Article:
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but, at a time when everyone is being urged to help tackle climate change, is football playing its part? thomas hal robson—kanu scored one of the greatest goals in european championship history. now, the wales striker runs a vegan drinks company — and has strong views on where he thinks football is failing. that desire for growth is beginning to spill over into greed. it's an interesting position for them to take, and probably not one which is aligned with, you know, fans—first, planet—first, climate—first approach. this season, uefa introduced a new third—tier competition, the europa conference league, increasing the number of group games across all three of their club competitions by 20%. and that's not all — in the �*24—25 season, the champions league is expanding from 96
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group matches to 180. more games means more air travel. we are on this journey. but, of course, our plan is to increase our commitment. we cannot have only the climate focus in our area, because we also need to link our impact in civil society, and impact in economic relativities. here in london, tottenham hotspur are about to play ns mura in the europa conference league. for this tiny slovenian club, it's a whole new experience. so, for the small clubs, like maura — it shows we're here. it's huge for us on a financial scale, but also emotionally, for me, it's massive. combating climate change is not a fight that can be fought alone. football's authority say
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they'll do more to expand their expanding carbon footprint — but that won't involve playing less. katie cornell, bbc news. tributes have been paid to the renowned dutch conductor — bernard haitink — who's died at the age of 92. in a career spanning more than sixty years — he was principal conductor for some of the world's great orchestras. the bbc�*s tim allman looks back at his life and career. he always commanded the stage. and always commanded his orchestra.— and always commanded his orchestra. , ,. , ., ., orchestra. described as one of the most _ orchestra. described as one of the most humane _ orchestra. described as one of the most humane interpreters| orchestra. described as one of i the most humane interpreters of classical music he lived and loved his craft. bringing a unique, almost irreplaceable quality every time he raised his bat on. translation: fine quality every time he raised his bat on. translation: one of the peculiarities _ his bat on. translation: one of the peculiarities i _ his bat on. translation: one of the peculiarities i always - the peculiarities i always found was that at the moment he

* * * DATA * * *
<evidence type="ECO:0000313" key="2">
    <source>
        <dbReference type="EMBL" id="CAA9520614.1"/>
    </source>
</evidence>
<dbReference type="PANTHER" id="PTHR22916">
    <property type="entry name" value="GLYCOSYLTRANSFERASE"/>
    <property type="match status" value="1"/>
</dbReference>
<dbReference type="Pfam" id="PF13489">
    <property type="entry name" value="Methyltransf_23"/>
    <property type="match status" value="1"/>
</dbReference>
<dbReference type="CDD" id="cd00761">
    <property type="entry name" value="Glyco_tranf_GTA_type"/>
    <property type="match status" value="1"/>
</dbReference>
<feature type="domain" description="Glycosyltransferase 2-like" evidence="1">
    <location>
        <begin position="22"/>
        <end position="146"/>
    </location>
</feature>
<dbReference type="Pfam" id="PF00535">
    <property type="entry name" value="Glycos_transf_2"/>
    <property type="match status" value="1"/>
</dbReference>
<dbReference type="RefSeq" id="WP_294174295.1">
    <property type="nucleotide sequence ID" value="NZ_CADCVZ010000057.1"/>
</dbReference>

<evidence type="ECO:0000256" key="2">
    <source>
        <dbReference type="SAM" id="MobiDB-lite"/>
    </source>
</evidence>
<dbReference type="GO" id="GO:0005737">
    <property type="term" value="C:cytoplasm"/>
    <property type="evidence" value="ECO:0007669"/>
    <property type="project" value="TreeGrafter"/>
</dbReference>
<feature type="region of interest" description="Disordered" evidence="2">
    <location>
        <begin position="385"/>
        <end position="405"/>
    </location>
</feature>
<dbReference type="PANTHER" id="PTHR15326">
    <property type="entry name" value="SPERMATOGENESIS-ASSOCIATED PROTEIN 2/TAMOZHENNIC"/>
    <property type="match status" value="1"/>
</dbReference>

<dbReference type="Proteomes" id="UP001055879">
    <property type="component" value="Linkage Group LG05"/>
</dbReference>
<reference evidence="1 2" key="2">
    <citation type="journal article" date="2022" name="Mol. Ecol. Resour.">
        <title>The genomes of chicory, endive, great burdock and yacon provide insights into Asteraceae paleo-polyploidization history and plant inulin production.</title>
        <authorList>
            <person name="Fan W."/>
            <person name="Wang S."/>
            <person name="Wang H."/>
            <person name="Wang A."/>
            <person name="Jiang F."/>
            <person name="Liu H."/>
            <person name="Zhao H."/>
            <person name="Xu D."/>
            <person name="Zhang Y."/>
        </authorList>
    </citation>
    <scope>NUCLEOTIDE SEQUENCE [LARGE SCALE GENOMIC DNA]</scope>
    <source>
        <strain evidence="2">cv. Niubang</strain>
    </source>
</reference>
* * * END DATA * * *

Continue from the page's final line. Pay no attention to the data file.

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started conducting the orchestra immediately sounded different. he often thought in the days before that we had played beautifully and then suddenly it turned out to be deeper and warmer and more beautiful and more real. burner hard haitink— beautiful and more real. burner hard haitink was _ beautiful and more real. burner hard haitink was born _ beautiful and more real. burner hard haitink was born in - hard haitink was born in amsterdam in 1929. he had a natural affinity for music describing himself as a little fanatic. he made a name for himself in the netherlands but also worked in london, chicago and boston. neverforgetting and boston. never forgetting that and boston. neverforgetting that he was part of a team. translation: he that he was part of a team. translation:— that he was part of a team. translation: ., ., ., , translation: he had enormous confidence in _ translation: he had enormous confidence in his _ translation: he had enormous confidence in his musicians. i translation: he had enormous confidence in his musicians. he l confidence in his musicians. he greatly appreciated them. and thatis greatly appreciated them. and that is the best and most dutiful starting point to achieve great things. this was his final performance with the netherlands radio for lamonica orchestra in 2019. he insisted